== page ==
Germany Wants Answers To NSA Spying Claims

Germany wants answers to claims that the United States’ National Security Agency (NSA) monitored German Chancellor Angela Merkel’s cell phone.

In response to the allegations, the European nation is sending senior intelligence officials to Washington, D.C. Among those traveling to the US will be the heads of Germany’s foreign and domestic intelligence services and the coordinator of the federal intelligence services.

CNN reports that the trip by German officials comes amid a series of reports suggesting the NSA spied or is spying on Germany’s elected officials and citizens.

The latest story was published by Der Spiegel, which claimed that Merkel’s phone was monitored more than 10 years, based on a secret US intelligence file. The same database indicated that the US was spying on others in Berlin’s political district, at least up until US President Barack Obama visited the city earlier this year.

The Guardian notes that the allegations about the NSA spying on Germany’s elected officials presents the United States with a full-scale diplomatic crisis. The NSA’s Special Collection Service (SCS) allegedly listed Merkel’s phone number since 2002. in the document cited by Der Spiegel, the agency added that it had a “not legally registered spying branch” inside the US embassy in Berlin.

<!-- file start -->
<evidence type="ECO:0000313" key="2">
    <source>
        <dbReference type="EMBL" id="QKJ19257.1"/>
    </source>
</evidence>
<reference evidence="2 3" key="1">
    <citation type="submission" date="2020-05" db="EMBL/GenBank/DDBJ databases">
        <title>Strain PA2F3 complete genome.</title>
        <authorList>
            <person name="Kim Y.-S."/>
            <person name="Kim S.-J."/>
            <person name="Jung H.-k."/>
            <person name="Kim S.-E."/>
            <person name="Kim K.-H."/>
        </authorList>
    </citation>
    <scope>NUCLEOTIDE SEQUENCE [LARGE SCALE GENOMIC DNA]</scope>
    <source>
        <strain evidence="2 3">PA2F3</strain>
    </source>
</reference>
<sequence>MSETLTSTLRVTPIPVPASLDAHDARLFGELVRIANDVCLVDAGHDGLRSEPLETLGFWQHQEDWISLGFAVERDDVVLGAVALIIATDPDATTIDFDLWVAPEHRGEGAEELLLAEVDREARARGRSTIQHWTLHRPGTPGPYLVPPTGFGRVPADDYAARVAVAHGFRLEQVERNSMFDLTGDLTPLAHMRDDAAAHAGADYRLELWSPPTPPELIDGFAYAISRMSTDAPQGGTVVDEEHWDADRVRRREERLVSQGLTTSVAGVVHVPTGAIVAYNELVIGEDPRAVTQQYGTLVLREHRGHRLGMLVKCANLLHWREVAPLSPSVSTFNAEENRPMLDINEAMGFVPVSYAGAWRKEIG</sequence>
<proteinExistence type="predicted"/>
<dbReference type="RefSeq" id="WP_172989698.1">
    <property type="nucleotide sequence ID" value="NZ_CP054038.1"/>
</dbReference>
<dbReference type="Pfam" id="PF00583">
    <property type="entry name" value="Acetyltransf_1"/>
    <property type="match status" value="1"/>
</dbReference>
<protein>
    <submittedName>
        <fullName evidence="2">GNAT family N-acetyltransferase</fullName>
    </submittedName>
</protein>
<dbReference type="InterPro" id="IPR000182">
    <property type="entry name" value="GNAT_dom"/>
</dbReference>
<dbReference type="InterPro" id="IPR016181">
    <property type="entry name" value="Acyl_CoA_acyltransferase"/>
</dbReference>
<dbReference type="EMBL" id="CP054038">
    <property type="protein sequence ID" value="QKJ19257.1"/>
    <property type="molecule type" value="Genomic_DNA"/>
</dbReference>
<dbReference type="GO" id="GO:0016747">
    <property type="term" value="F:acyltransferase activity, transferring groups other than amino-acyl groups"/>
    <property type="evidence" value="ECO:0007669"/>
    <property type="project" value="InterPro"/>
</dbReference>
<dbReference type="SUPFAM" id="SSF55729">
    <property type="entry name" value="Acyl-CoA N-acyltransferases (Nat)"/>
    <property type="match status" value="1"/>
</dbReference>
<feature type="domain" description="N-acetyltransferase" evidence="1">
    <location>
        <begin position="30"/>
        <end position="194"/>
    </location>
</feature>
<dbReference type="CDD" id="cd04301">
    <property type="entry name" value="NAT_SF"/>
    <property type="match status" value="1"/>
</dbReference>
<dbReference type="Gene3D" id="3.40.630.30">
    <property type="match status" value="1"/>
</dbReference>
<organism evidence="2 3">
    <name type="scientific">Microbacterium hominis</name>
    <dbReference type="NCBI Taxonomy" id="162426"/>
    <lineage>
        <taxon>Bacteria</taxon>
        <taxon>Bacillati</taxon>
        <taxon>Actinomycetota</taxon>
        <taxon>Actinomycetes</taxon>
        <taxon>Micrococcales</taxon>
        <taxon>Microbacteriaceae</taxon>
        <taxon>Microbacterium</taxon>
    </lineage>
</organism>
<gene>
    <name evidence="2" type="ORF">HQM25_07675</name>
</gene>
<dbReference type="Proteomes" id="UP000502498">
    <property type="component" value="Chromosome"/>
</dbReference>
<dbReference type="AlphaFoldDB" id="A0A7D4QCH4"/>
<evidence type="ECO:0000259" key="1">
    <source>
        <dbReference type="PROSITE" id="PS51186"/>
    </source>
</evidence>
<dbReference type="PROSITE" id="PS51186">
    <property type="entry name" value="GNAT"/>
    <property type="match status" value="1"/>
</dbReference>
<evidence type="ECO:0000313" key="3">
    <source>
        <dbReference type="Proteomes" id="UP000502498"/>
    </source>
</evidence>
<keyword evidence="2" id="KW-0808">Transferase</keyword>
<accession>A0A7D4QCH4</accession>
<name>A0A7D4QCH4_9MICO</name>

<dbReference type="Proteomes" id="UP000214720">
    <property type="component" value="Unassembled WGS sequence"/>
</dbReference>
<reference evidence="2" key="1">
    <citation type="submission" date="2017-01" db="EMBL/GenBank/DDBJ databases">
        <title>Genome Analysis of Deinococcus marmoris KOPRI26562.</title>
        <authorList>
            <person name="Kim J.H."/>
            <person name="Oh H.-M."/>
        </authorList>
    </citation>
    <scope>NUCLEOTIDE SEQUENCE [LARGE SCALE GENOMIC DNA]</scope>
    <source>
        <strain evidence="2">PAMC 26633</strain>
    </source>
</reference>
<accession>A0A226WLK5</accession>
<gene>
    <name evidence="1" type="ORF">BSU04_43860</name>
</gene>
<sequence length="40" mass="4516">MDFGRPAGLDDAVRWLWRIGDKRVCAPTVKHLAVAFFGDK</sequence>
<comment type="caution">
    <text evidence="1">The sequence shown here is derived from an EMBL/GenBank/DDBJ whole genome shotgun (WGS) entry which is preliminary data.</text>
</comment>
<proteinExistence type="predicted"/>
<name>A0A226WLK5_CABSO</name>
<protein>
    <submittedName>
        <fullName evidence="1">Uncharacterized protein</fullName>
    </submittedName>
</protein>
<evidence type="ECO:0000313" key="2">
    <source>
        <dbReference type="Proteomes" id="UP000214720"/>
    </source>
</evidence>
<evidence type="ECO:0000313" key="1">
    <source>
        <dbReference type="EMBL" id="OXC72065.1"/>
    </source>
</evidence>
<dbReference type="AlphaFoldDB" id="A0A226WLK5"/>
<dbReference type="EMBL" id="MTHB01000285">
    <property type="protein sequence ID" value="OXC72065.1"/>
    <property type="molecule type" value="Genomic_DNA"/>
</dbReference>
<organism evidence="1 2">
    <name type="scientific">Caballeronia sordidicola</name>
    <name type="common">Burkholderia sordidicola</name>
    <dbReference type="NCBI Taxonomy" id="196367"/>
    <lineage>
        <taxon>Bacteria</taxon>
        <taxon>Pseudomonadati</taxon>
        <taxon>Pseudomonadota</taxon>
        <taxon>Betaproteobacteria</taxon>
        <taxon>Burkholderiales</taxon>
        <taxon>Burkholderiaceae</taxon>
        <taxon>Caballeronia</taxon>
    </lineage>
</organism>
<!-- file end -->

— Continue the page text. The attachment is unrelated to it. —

The exposure of such a spying branch would lead to “grave damage for the relations of the United States to another government.” The White House refused to comment on the report, or any others that emerged in Germany overnight. Caitlin Hayden, the White House’s national security council spokeswoman, stated, “We are not going to comment publicly on every specific alleged intelligence activity.”

However, the White House will likely have to answer to Germany’s senior officials when they arrive in Washington, D.C., to discuss the matter. The German representatives will be in the US capital “very soon,” according to a foreign ministry spokesman, who added that the intelligence officials will likely meet with their respective counterparts.

[Image via ShutterStock]